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Working with the world's poorest people to transform their lives

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Running on empty in eastern Chad

Across the Sahel region, families struggle to find enough to eat in the months before the harvest. This year is more difficult than most as the cost of grain has doubled and the markets are almost empty. Concern Worldwide is helping by providing food and support to those in need.

Hunger gap

Radia Oumar knows that time is against her. It is May and she can barely find enough grain to feed her family, yet the next harvest is not until September. This is what is known as the hunger gap. A day’s labour in a neighbouring market buys Radia about two mixing bowls’ worth of grain. This is not nearly enough to feed her family of five.

Scraping by

Since their harvests failed, many families like Radia’s must scrape together enough money to buy food each day, living day-to-day, hand-to-mouth. To make ends meet, they are resorting to foods only eaten in times of extreme shortages:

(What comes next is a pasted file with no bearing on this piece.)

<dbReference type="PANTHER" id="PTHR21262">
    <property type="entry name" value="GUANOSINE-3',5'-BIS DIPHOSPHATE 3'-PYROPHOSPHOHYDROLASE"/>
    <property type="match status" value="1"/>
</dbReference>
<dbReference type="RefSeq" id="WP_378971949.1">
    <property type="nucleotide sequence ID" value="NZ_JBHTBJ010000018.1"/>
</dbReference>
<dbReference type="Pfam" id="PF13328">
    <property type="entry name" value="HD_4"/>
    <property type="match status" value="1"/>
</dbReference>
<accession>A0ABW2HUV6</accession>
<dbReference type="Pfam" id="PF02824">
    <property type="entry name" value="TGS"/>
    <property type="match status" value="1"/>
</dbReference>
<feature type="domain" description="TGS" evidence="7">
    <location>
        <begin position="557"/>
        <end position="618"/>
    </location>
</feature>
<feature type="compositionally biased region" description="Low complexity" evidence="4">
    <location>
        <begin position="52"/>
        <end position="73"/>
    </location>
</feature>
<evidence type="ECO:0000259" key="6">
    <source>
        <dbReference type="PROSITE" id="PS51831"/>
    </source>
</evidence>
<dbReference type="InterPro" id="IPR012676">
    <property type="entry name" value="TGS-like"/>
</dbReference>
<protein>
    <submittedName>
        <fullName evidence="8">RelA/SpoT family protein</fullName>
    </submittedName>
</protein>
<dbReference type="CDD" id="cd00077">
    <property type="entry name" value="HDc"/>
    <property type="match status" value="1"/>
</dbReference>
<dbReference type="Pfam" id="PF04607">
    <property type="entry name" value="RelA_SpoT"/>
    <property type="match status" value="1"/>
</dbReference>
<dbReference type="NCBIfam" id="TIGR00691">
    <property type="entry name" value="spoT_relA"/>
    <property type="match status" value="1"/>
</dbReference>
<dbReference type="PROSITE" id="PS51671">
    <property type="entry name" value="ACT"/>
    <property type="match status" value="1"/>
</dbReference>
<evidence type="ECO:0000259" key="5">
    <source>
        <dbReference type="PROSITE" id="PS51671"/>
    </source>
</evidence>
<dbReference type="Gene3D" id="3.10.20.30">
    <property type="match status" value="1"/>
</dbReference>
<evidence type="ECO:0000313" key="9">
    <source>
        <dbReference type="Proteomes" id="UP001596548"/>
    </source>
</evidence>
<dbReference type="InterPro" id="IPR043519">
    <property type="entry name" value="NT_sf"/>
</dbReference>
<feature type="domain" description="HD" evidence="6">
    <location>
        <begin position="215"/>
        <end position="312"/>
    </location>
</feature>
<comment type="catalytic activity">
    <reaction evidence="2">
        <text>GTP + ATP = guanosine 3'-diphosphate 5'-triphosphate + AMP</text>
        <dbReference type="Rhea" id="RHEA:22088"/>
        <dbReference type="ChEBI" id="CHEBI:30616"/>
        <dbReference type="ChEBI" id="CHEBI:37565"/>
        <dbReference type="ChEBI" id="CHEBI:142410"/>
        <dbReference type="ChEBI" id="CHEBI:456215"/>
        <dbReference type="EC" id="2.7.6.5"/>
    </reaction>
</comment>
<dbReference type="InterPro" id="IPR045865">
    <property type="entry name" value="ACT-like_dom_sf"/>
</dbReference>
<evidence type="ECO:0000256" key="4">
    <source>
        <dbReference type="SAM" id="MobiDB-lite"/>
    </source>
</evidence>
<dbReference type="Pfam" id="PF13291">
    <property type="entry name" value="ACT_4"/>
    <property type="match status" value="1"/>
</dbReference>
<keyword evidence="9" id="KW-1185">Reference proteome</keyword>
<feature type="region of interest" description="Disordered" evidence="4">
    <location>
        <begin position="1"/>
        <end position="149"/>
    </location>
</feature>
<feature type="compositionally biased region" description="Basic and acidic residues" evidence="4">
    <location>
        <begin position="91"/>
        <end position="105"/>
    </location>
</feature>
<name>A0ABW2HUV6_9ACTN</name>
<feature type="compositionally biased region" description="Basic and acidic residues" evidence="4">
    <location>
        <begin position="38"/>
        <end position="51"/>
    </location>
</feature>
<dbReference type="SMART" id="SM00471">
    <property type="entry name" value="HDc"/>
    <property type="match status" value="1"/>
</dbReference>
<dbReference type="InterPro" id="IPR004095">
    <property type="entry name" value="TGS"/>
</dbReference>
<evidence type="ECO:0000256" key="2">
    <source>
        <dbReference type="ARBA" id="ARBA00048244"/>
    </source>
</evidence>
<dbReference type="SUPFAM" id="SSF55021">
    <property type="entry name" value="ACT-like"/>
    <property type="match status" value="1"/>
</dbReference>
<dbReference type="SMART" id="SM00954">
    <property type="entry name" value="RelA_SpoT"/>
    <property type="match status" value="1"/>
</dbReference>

The village is suffering; all the grain stores are empty. We do what we can, the rest is in God’s hands. [We are eating krebs]. Usually krebs is only for goats, now we add it to the sorghum. I hope the rain comes soon, so we can collect more plants to eat.

Hidden difficulty

Radia is providing for her whole family. Her son recently died and his wife Kaltouma is having a difficult pregnancy and cannot work. Kaltouma has never been to a health centre and the nearest one is 30 km away. Their village, in a remote area of eastern Chad, is called Moulabada, which means “hidden.”

During conflicts that swept eastern Chad in 2007, this hiding place stood them in good stead. But the nearest source of water is two hours away. This means that women like Kaltouma walk four hours a day just for a few containers of water.  

Our charity response

To help families like Radia’s in eastern Chad, we are launching an emergency response programme to bring food, water and nutritional support to villages in need. The programme aims to help families before malnutrition sets in. An early recovery programme will help farmers and pastoralists to maintain their livelihoods in the face of this crisis.

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